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Grist List: Look what we found.


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Fukushima nuclear reactor meltdown more terrifying than we thought

In a new report, Tokyo Electric Power company has revealed that the Fukushima meltdown probably did more damage and was more dangerous than anyone realized at the time. The report's based on a simulation, but that simulation indicated that the entire ration of fuel inside one reactor could have turned into a pile of molten goo. Molten nuclear goo has only one thought -- DESTROY -- and could have pulverized two-thirds of its concrete containment base. The simulation indicated that the situation wasn't quite so bad in the other reactors. Only 60 percent of the fuel dropped through the concrete …

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Adorable video defends public transportation

Here's a sweet 30-second plea for the improvement of the public transportation used by 35 million Americans every day. Because there should be many tens or hundreds of millions more of them, but at the rate we’re going now, that’s not looking likely. Eighty-four percent of transit systems have raised rates or cut service. Is this any way to handle the inexorably increasing price and environmental consequences of our ever more desperate quest for oil?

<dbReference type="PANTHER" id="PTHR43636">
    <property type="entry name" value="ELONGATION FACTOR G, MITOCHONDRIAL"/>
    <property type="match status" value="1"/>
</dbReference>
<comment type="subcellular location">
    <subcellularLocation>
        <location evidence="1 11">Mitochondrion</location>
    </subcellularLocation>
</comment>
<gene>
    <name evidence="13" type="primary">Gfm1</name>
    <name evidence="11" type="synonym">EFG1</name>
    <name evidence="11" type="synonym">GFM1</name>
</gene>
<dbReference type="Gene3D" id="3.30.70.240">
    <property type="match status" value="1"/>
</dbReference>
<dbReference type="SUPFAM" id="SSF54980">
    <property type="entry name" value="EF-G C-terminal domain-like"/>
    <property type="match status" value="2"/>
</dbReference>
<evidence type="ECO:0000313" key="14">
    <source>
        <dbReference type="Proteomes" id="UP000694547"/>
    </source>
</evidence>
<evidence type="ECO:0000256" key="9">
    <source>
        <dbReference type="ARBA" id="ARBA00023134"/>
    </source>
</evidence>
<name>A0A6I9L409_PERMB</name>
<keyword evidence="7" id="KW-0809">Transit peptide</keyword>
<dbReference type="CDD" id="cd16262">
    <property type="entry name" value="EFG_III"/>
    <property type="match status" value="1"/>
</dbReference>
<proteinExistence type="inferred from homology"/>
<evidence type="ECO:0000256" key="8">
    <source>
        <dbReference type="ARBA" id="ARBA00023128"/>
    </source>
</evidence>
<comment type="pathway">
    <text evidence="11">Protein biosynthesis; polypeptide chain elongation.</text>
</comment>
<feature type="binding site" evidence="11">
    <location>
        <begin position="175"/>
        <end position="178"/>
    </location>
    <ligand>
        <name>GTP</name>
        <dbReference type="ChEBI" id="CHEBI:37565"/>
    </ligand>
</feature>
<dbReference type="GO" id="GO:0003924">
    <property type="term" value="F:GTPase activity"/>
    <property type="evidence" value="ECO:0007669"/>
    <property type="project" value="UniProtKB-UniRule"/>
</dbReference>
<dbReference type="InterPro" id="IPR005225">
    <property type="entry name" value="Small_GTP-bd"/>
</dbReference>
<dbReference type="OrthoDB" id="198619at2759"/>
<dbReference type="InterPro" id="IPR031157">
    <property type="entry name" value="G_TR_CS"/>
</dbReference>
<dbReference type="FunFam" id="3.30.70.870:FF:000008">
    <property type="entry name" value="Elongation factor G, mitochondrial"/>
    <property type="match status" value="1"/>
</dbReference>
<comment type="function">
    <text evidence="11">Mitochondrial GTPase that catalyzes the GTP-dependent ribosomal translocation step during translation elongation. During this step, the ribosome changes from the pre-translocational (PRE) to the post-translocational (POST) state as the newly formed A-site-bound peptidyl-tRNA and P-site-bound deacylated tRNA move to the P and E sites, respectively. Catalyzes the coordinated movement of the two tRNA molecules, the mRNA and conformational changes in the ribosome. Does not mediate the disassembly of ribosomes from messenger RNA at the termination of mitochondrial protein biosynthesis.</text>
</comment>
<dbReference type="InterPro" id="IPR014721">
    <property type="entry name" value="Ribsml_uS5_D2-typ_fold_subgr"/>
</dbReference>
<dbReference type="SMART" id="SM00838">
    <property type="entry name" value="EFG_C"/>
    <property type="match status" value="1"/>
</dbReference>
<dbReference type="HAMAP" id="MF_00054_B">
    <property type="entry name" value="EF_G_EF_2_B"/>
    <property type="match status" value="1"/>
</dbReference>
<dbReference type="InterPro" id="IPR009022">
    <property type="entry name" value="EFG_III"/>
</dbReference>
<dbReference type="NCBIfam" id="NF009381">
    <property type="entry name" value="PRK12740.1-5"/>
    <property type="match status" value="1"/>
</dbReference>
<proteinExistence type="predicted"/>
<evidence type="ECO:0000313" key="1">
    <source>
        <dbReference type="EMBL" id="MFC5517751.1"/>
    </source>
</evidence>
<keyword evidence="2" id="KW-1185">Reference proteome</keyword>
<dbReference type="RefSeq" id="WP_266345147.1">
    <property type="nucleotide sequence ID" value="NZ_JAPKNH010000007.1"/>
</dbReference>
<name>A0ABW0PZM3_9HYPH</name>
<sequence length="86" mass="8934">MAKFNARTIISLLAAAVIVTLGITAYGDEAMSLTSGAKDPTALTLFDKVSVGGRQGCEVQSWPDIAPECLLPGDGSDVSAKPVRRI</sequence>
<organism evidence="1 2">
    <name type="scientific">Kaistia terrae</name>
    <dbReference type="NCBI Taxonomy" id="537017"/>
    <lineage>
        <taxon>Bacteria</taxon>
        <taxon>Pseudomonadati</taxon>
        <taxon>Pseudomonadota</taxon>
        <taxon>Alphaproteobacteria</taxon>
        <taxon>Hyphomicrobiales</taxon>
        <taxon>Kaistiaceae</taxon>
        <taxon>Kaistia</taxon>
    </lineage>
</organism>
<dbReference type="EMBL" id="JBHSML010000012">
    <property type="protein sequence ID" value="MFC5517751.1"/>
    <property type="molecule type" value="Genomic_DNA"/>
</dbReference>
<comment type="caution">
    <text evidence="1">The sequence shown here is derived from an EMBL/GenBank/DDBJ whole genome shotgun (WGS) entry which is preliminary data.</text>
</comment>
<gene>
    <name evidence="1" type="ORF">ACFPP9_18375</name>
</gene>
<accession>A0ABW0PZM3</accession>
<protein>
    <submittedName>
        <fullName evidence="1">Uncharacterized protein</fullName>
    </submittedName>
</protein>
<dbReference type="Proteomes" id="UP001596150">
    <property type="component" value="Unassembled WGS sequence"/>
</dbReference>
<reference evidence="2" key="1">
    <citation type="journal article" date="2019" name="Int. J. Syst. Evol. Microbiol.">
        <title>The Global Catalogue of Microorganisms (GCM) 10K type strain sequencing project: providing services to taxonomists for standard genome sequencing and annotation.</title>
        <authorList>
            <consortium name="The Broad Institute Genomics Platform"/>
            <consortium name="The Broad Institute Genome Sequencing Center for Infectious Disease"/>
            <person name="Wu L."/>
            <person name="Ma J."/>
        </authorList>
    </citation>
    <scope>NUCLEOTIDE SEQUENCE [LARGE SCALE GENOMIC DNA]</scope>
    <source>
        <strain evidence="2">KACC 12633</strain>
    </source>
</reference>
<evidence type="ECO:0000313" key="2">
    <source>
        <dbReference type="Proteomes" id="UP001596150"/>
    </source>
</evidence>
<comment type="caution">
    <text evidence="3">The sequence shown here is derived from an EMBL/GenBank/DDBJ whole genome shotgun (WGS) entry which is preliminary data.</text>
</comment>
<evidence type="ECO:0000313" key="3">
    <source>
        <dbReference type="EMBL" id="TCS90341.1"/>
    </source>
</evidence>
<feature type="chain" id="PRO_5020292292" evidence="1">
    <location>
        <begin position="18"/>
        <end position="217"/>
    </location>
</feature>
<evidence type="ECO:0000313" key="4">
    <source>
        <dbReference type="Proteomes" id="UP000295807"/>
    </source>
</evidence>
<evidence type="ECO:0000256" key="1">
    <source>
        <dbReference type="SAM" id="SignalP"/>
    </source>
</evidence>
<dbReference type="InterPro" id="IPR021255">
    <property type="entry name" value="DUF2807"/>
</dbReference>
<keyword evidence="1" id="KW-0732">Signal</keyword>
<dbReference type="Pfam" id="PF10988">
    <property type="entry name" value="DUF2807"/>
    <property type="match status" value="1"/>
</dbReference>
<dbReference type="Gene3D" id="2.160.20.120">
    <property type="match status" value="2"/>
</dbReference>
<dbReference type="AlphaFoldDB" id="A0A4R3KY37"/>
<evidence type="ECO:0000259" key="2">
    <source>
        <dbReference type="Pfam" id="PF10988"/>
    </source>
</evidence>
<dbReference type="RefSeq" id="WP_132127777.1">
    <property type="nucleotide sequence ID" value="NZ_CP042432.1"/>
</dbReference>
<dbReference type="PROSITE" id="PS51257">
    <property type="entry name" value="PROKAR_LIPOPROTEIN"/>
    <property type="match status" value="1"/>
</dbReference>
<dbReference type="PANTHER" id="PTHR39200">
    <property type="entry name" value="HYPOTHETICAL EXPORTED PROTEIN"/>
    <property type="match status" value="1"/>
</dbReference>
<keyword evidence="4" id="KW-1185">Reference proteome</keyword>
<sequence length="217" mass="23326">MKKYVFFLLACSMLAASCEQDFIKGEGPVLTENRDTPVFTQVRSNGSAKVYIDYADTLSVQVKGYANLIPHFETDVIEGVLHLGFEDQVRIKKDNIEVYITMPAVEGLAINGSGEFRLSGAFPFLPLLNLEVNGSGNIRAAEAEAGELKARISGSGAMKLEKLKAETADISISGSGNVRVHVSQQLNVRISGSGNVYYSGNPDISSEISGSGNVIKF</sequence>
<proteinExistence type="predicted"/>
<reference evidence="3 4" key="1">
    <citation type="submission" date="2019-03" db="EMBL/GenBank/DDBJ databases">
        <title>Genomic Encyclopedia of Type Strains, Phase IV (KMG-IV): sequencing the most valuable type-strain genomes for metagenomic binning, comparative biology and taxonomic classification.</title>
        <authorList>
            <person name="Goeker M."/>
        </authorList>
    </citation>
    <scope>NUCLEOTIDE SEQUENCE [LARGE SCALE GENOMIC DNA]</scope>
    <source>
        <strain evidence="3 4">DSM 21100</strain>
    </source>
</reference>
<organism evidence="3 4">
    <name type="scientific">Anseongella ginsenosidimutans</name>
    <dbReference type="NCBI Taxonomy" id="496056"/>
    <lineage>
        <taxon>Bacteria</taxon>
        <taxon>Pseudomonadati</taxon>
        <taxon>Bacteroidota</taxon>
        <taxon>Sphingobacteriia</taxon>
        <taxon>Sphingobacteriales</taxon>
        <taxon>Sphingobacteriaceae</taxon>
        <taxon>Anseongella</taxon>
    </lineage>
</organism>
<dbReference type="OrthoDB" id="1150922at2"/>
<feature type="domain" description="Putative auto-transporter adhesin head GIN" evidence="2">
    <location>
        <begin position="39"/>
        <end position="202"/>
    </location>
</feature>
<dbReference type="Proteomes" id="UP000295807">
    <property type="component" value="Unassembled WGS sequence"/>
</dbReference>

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Airport to increase safety by gassing birds

Last year, a Royal Air Maroc plane made an emergency landing at Amsterdam's Schiphol Airport after it was hit by a flock of geese. They've been trying everything to get rid of the birds, they say, including "luring them away" (presumably with irresistible offers from Groupon). Incidents like these have been increasing at the airport, so its directors are seeking permission from Brussels to shoot the birds as well as gas them with CO2. Birding groups are not happy.

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Critical List: A small fracking victory; fracking still sucks